Academic & Public research partners


St. George’s, University of London

Co-ordinating Institution 
www.sgul.ac.uk

St. George’s, University of London is the UK’s only independent medical and healthcare higher education institution. St George’s is a modern, innovative academic and research organisation built upon a rich history stretching back 250 years. St George’s research aims are to investigate and develop new, pioneering methods and treatments to improve public health in the local, national and international arena and in some of the poorest regions in the world.



The Institute for Infection and Immunity integrates different disciplines within St George's providing a diverse and rich source of expertise in pathogen, immunology, and clinical translational research; aimed at improvements in the diagnosis, therapy, and prevention of major infectious disease challenges of UK and global importance – notably HIV, sexually transmitted and associated infections; malaria; tuberculosis; and health-care associated infections.
The critical mass and vitality of the Institute is enhanced by on-site collaborations with an increasing number of NHS-based affiliates and trainees in the Clinical Infection Unit, Paediatric Infectious Diseases, Microbiology, Chest and Genitourinary Medicine, giving emphasis on the opportunities for clinical research provided by our co-location with St George’s Hospital NHS Trust.


Key people



Prof. Julian Ma, Project co-ordinator & Workpackage 1 Lead.

Julian Ma is the Hotung Professor of Molecular Immunology at St. George’s Hospital Medical School, London and an honorary hospital consultant in the Department of Oral Medicine and Pathology, Guy’s Hospital, London. He obtained his PhD in Immunology from the University of London in 1991, and was subsequently awarded a Wellcome Trust Intermediate Fellowship to study Plant Molecular Farming.

He took up a permanent academic position at the United Medical and Dental Schools, Univ. of London in 1993 and was appointed to full professor at St. George’s in 2003. He leads a large research group, studying basic mechanisms of protein expression in plant cells, and the design and engineering of novel recombinant proteins in plants for systemic and mucosal vaccination and immunotherapy. He was the Founding President of the International Society for Plant Molecular Farming.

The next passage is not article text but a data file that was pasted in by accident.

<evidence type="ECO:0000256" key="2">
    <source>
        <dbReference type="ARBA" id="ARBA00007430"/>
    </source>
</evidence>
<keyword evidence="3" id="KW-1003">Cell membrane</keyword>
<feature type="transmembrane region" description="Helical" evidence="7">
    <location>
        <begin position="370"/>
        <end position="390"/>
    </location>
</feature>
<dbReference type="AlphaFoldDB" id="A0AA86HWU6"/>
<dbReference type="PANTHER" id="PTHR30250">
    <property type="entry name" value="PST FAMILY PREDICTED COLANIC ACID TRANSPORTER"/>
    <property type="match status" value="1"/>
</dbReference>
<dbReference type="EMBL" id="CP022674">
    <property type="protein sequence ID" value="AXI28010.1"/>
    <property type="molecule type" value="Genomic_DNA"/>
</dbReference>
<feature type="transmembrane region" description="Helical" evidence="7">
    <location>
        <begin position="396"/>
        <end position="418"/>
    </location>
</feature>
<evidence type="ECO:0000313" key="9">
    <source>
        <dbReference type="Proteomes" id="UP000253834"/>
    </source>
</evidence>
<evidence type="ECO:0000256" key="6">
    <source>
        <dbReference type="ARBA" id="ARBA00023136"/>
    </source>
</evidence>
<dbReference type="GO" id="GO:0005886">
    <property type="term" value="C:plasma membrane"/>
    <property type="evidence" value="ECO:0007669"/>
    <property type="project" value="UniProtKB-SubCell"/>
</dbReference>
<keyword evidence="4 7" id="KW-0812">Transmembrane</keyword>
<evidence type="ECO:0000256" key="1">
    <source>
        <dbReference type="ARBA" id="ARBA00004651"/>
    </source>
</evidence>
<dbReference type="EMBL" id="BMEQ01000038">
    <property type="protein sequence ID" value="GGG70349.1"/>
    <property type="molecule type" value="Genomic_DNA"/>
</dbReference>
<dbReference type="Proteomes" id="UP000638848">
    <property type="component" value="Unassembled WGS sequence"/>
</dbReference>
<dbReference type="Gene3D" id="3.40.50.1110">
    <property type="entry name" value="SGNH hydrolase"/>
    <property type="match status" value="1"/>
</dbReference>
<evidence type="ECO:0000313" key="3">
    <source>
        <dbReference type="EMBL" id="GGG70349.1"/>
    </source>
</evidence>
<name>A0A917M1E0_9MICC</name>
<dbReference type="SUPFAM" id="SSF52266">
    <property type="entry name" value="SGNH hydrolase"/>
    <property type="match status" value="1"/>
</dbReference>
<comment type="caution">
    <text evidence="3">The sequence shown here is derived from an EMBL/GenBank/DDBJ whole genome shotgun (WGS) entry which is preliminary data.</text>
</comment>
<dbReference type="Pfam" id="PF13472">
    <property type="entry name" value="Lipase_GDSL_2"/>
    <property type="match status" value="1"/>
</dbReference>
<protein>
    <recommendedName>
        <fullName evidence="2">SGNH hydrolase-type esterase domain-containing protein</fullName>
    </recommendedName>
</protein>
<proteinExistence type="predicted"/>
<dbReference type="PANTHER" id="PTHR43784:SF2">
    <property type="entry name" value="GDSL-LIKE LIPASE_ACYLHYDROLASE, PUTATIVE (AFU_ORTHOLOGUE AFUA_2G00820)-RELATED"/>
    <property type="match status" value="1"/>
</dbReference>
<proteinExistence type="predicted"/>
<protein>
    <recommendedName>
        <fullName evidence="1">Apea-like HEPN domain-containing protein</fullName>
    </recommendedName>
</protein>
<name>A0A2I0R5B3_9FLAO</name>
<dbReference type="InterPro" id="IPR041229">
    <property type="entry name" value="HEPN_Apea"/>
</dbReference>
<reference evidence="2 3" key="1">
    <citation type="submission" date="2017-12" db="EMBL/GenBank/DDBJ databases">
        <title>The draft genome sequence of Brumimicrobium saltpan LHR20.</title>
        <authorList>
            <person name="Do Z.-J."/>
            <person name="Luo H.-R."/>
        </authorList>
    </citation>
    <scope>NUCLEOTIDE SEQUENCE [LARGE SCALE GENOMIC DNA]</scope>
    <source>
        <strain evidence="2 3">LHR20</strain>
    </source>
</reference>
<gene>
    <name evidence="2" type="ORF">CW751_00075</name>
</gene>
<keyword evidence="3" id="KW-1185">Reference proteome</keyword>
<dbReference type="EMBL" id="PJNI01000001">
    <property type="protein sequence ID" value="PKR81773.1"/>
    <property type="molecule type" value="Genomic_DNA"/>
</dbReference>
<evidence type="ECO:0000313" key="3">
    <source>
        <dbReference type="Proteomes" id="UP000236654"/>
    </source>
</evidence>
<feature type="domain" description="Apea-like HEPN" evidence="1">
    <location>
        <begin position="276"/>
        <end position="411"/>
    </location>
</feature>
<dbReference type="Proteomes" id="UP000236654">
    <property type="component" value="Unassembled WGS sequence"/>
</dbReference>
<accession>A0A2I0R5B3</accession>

Dr Sebastian Fuller, Workpackage 2 Lead.

Sebastian Fuller is a Postdoctoral Research Fellow and Social Science Lead for the Applied Diagnostic Research and Evaluation Unit (ADREU), at St George’s, and has worked in social science and grassroots community development for health in the UK, USA, and sub-Saharan Africa for the past thirteen years. He has been an invited advisor to the World Health Organisation for patient considerations of novel diagnostics, he was the first US Peace Corps Volunteer to receive a President’s Emergency Plan For AIDS Relief (PEPFAR) grant for his work on community health development in Ghana, and he has received grant funding from the UK National Institute of Health Research (NIHR) Invention for Innovation programme for his work with clinicians, patients and the public in the UK. He has developed and maintains the ADREU Patient and Public Involvement (PPI) programme.

Mark
                 
This project has received funding from the European Union’s Horizon 2020 research and innovation programme under grant agreement No 774078.


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